When I started this blog, I embraced some free services, like Disqus or Google Analytics. These services are quite invasive to users’ privacy. Over the years, I have tried to correct this to reach a point where I do not rely on any “privacy-hostile” services.
- Before: Google Analytics
- After: nothing
Google Analytics is a ubiquitous solution to get a powerful analytics solution for free. It’s also a great way to provide data about your visitors to Google—also for free. There are self-hosted solutions like Matomo, GoatCounter, or Plausible.
I opted for a simpler solution: no analytics. It also enables me to think that my blog attracts thousands of visitors every day.
- Before: Google Fonts
- After: self-hosted
Google Fonts is a very popular font library and hosting service,
google-webfonts-helper service makes it easy to self-host any font
from Google Fonts. Moreover, with help from
pyftsubset, I only include the characters used in this
blog. The font files are lighter and more complete: no problem
spelling “Antonín Dvořák.”
- Before: YouTube
- After: self-hosted
Some articles are supported by a video—like “OPL2LPT: an AdLib sound
card for the parallel port.” In the past, I was using YouTube,
mostly because it was the only free platform with an option to disable
ads. Streaming on-demand videos is usually deemed quite difficult. For
example, if you just use the
<video> tag, you may push a too big
video for people with a slow connection. However, it is not that hard:
hls.js enables us to deliver video sliced in segments available at
delivered with a progressive version of medium quality.
In “Self-hosted videos with HLS,” I explain this approach in more detail.
Disqus is a popular comment solution for static websites. They were recently acquired by Zeta Global, a marketing company, and their business model is supported only by ads. On the technical side, Disqus also loads several hundred kilobytes of resources. Therefore, many websites load Disqus on demand. That’s what I did. This doesn’t solve the privacy problem and I had the sentiment people were less eager to leave a comment if they had to execute an additional action.
A year later, I can confirm the number of comments has significantly increased after removing this additional step. Between 2011 and 2015, the site harvested about 140 comments. In 2016, Disqus was no longer loaded automatically and the number of comments was halved. In 2018, after switching to Isso and automatic loading, there were 158 comments.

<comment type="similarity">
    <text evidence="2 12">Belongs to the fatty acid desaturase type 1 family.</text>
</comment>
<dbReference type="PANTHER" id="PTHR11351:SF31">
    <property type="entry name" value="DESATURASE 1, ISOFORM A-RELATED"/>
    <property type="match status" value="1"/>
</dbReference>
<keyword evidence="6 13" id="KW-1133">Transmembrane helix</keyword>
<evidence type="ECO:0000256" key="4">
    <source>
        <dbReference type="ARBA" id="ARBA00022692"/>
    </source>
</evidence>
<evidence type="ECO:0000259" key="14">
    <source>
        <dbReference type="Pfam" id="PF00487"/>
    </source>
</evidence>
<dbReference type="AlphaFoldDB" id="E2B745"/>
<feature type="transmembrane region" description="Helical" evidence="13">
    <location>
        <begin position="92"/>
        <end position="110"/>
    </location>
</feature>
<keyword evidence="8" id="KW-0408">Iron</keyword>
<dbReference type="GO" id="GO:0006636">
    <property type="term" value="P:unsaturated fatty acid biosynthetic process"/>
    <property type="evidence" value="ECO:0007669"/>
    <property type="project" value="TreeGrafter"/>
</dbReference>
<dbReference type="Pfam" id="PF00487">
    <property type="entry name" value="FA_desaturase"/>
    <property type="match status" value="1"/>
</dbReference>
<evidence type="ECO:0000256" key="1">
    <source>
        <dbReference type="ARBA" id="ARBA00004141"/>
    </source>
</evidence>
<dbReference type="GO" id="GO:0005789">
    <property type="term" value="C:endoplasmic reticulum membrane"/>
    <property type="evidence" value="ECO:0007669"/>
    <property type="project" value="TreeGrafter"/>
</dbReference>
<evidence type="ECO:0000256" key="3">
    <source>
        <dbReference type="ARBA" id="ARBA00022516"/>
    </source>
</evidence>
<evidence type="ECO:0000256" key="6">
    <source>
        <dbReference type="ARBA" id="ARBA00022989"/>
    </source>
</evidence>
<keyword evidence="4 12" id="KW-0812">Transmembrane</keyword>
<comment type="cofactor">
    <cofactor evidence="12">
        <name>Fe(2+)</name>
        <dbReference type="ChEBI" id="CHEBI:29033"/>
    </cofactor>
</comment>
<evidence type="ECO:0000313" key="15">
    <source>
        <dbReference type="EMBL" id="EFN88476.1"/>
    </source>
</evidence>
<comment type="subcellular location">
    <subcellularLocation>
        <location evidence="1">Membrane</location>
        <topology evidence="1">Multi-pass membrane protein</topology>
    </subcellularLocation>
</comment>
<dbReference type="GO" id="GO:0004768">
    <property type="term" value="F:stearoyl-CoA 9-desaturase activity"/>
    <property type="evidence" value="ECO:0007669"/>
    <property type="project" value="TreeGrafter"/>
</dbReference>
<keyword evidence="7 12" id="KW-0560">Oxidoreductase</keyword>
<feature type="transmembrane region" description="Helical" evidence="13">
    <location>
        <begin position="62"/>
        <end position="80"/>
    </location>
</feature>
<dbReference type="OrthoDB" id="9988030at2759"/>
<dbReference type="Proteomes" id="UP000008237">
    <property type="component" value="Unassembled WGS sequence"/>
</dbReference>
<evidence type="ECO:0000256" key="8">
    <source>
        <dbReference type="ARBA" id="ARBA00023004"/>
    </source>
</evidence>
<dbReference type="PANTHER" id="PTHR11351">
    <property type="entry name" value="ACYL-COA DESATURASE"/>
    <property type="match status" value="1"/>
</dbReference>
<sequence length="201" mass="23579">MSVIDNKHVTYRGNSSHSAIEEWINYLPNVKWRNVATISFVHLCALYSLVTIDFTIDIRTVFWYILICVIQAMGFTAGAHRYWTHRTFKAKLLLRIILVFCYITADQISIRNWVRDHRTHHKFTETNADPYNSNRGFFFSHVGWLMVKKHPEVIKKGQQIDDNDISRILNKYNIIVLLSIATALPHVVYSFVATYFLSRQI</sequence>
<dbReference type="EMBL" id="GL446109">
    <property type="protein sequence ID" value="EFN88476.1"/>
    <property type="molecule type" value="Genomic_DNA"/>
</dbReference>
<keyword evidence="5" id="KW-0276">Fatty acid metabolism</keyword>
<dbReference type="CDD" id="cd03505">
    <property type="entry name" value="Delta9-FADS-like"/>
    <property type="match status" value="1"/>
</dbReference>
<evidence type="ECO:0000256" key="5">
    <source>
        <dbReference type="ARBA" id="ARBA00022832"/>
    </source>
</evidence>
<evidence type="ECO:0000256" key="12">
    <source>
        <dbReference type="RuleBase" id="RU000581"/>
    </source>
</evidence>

proxy_hide_header Set-Cookie; proxy_hide_header X-Set-Cookie; proxy_ignore_headers Set-Cookie;
Mail notifications were recently added and I have just enabled them here. As absolutely nobody ever used the Atom feeds, I have removed them.
Another option would have been to not provide comments anymore. However, I have some great contributions as comments and I also think they can work as some kind of peer review for blog articles: they are a weak guarantee that the content is not wrong.
<form id="lf-search" action="https://duckduckgo.com/"> <input type="hidden" name="kf" value="-1"> <input type="hidden" name="kaf" value="1"> <input type="hidden" name="k1" value="-1"> <input type="hidden" name="sites" value="vincent.bernat.ch/en"> <input type="submit" value=""> <input type="text" name="q" value="" autocomplete="off" aria-label="Search"> </form>
- Before: RSS feed
- After: RSS feed
but also a MailChimp newsletter
Nowadays, RSS feeds are far less popular they were before. I am still baffled as to why a technical audience wouldn’t use RSS, but some readers prefer to receive updates by mail.
MailChimp is a common solution to send newsletters. It provides a simple integration with RSS feeds to trigger a mail each time new items are added to the feed. From a privacy point of view, MailChimp seems a good citizen: data collection is mainly limited to the amount needed to operate the service. Privacy-conscious users can still avoid this service and use the RSS feed.
I have removed the newsletter. There were not many subscribers (around 40) and I felt bad about advertising such a service. Instead, I have added links to RSS-to-email services.
- rendering mathematical content—like in “TLS computational DoS mitigation;”
- moving footnotes as sidenotes when the screen is large enough;3
- enhancing videos to use HLS—see “Self-hosted videos with HLS;” and
- enhancing photo galleries with a lightbox—see “Debian on ThinkPad Edge 11.”
The remaining code is still here but is self-hosted.
Content-Security-Policy header controls the resources that
a user agent is allowed to load for a given page. It is a safeguard
and a memento for the external resources a site will use. Mine is
moderately complex and shows what to expect from a privacy point of
Content-Security-Policy: default-src 'self' blob:; script-src 'self' blob: d1g3mdmxf8zbo9.cloudfront.net; style-src 'self' 'unsafe-inline' d1g3mdmxf8zbo9.cloudfront.net; font-src 'self' d1g3mdmxf8zbo9.cloudfront.net; object-src 'self' d1g3mdmxf8zbo9.cloudfront.net media.luffy.cx; img-src 'self' data: d1g3mdmxf8zbo9.cloudfront.net; frame-src d1g3mdmxf8zbo9.cloudfront.net media.luffy.cx; worker-src blob:; media-src 'self' blob: about: media.luffy.cx d1g3mdmxf8zbo9.cloudfront.net; connect-src 'self' media.luffy.cx comments.luffy.cx; base-uri 'none'; frame-ancestors 'none'; form-action duckduckgo.com; block-all-mixed-content;
I am quite happy having been able to reach this result. 😊